The People Downstairs

We have lived in harmony with the people downstairs for some time now. Our living quarters are above their kitchen. Most nights, we can smell what they’re cooking for dinner. My favourite is Spaghetti Bolognese. Its oniony, garlicky aromas fill our small room completely. Dear One prefers the roasts. They remind her of times when there was always plenty of food on our table.

Sometimes, after they’re all in bed, we sneak downstairs and check for leftovers. It may sound cheeky to you, but it feels right to us.

One night, when Dear One was out with the littluns, the man of the house came upstairs to see me. He didn’t knock or announce himself, just slid his hand through the window and deposited a brown cardboard box.

Once I was sure he’d gone, I went over to investigate. The box was filled with small pieces of food, each one green and tube shaped. I’d never seen this sort of thing in their pantry, but assumed it was some kind of delicacy they were offering as a sign of peace.

How strange, I thought. This family had never before shown any concern for us. Why were they now willing to share their considerable bounty? I didn’t think on it too long, though, choosing to accept the gift and be grateful. I hauled the box over to the dining area and waited for Dear One to return.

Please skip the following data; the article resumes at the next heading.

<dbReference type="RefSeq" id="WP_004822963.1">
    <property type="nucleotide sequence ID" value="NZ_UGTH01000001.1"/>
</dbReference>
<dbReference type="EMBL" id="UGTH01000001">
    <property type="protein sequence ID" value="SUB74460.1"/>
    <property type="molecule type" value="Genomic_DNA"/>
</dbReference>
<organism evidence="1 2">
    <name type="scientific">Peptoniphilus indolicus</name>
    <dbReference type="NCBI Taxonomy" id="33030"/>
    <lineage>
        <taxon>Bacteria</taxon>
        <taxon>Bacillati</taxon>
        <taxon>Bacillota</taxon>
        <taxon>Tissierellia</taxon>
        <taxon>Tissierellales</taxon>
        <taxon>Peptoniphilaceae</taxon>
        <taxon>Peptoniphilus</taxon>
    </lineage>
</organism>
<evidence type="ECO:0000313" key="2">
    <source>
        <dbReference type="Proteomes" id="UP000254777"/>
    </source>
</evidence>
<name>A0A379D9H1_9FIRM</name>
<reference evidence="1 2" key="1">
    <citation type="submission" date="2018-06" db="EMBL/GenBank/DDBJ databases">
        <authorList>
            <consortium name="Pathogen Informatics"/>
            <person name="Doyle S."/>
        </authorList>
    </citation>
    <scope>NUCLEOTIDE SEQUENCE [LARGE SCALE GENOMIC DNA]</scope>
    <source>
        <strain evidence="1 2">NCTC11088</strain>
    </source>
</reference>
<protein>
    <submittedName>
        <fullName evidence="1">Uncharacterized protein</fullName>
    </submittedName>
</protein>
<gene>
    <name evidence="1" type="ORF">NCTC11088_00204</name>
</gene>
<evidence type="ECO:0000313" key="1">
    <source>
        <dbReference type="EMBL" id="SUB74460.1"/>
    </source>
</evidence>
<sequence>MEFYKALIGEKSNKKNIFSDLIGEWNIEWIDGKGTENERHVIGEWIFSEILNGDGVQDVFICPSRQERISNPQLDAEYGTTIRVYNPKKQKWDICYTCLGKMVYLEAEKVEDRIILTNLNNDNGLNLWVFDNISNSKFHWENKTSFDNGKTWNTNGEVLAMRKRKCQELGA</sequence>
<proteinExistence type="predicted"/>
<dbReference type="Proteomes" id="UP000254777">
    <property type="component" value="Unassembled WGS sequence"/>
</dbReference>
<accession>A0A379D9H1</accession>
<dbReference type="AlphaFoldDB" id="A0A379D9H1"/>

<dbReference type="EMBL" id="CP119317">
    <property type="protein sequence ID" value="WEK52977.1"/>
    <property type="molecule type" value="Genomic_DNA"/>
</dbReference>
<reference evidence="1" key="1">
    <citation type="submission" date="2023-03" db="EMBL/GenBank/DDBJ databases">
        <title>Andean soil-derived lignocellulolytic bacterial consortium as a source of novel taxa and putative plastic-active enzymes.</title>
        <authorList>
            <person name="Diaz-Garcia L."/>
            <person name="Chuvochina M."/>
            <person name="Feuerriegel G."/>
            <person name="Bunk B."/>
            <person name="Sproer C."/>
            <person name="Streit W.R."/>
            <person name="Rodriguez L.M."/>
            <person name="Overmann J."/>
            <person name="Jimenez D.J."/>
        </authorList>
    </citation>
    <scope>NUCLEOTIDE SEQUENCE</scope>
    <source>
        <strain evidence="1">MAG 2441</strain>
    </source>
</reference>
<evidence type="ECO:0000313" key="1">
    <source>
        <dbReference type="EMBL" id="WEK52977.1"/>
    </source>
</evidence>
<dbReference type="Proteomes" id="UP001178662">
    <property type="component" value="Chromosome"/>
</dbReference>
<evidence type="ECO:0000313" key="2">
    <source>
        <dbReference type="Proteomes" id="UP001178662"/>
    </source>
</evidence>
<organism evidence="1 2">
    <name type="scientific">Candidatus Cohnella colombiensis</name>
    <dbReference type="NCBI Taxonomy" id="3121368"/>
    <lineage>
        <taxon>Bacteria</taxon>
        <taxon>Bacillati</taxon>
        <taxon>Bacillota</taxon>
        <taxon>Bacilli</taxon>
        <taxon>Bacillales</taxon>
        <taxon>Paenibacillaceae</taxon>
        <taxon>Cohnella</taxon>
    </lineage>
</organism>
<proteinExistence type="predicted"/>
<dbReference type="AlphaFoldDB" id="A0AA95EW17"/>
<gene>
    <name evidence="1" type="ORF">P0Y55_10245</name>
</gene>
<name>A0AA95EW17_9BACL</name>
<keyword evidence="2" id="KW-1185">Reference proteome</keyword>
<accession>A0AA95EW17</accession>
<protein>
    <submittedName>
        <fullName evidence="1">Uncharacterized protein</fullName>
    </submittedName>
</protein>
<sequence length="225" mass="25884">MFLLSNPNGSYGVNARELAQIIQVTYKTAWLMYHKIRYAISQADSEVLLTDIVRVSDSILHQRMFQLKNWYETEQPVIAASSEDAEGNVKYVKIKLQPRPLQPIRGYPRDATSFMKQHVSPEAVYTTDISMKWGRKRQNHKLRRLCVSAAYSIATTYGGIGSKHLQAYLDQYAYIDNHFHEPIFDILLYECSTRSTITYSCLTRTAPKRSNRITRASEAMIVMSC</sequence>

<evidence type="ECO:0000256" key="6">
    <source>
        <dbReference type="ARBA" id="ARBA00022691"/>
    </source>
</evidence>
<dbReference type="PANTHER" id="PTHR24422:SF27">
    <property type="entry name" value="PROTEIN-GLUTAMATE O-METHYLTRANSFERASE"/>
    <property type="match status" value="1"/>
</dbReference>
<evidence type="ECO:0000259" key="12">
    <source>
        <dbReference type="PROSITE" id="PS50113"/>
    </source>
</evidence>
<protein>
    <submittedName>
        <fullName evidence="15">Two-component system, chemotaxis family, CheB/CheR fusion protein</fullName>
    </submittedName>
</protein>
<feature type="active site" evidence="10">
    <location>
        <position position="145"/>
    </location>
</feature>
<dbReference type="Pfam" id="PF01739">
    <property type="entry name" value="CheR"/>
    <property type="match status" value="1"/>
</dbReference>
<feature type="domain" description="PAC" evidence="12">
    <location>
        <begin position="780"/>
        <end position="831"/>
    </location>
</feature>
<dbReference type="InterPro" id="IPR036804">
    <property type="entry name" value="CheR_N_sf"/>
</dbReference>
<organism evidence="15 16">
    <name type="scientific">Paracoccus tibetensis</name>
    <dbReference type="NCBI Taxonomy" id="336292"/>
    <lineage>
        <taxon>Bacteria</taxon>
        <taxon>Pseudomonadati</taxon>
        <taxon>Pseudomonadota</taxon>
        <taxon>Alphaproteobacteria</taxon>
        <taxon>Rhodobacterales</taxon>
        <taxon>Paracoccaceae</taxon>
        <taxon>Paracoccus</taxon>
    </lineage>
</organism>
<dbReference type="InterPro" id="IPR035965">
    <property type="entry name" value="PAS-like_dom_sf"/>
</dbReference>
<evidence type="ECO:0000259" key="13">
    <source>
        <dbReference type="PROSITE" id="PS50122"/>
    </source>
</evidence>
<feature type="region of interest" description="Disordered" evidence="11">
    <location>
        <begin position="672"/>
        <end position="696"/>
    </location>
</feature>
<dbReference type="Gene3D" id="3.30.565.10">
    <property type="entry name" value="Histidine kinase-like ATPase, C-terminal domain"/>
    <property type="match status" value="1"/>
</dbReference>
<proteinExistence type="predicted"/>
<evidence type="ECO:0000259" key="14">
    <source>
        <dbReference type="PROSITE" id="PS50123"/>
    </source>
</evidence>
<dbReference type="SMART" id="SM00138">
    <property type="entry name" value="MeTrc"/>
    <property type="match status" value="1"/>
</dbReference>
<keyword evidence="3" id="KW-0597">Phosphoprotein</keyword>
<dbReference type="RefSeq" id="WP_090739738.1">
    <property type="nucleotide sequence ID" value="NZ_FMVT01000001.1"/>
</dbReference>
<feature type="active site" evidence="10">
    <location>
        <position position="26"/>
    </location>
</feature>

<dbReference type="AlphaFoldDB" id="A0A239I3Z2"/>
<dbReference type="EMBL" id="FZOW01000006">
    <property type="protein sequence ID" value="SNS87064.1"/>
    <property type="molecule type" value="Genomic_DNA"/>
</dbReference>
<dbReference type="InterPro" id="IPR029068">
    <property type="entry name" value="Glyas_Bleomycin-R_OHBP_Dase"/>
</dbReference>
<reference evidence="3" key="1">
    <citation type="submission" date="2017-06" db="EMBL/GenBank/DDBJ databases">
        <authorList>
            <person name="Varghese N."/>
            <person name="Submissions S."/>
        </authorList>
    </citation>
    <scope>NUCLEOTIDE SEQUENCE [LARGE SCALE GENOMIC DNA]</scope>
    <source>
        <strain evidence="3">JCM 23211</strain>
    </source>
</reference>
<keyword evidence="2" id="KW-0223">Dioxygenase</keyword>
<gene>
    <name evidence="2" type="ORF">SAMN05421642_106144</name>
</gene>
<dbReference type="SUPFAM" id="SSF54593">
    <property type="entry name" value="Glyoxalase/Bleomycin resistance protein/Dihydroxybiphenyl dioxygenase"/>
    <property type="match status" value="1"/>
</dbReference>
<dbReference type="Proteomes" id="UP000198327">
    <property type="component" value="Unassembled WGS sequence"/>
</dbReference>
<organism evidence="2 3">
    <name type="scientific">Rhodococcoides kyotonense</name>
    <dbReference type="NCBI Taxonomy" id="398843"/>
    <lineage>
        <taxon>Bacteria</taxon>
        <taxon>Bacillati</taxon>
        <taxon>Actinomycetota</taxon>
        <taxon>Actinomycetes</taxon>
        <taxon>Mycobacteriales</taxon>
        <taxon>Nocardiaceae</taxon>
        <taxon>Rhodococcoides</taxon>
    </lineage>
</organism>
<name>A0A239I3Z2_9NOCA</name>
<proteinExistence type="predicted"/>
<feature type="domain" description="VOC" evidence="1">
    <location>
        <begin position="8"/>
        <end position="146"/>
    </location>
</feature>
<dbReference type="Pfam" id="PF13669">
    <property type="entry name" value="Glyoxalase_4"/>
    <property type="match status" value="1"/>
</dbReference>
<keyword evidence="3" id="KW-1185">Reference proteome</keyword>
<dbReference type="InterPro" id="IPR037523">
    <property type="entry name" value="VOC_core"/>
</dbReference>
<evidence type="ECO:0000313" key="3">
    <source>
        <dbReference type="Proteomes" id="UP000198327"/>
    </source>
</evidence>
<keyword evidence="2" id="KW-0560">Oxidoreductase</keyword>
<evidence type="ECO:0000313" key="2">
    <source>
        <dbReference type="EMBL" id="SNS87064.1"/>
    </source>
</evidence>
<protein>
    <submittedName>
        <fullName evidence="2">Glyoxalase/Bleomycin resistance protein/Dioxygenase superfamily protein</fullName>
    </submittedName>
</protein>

When she came, she was tired and hungry, as usual. Ged and Tai were too weary to be fed, so she put them straight to bed. When she finally saw what was in the box, she started eating with gusto. No call for silly manners with my Tootsie.

I was about to join her when I noticed something was wrong. Dear One clutched her throat and reached for water. She drank and drank but could not fix herself. Her body stiffened and she fell to the floor. Her eyes took on a strange glassy look. Her legs twitched and kicked. A few minutes passed and I knew I had lost her.

The commotion woke the children. Ged and Tai threw themselves on top of their dormant mother and started sobbing. I was in shock. What had happened? Had Dear One died because of the neighbours’ food? It seemed unlikely. No food had ever disagreed with her before.

I went downstairs to talk to the man. He and his family were nowhere to be seen. When I returned, the boys had covered their mother with the hessian rug that normally adorns their bed. Dear One’s eyes were closed and she looked peaceful.

Days passed and she started to smell bad. I tried not to notice, because I wanted so much to be near her. Ged slept beside her each night, while Tai lay near me, preferring the good-smelling company of the living.

I started to wonder how much longer we could live like this. I should get rid of Dear One’s body. But even then, she would still be here with us. The boys and I needed to find somewhere else to live.

Where could we go? Perhaps downstairs? No, the people down there, they’d never agree. Besides, we mice don’t like to live at ground level.

About Sonia Bowditch

Writer on society and culture in Australia. And short stories.

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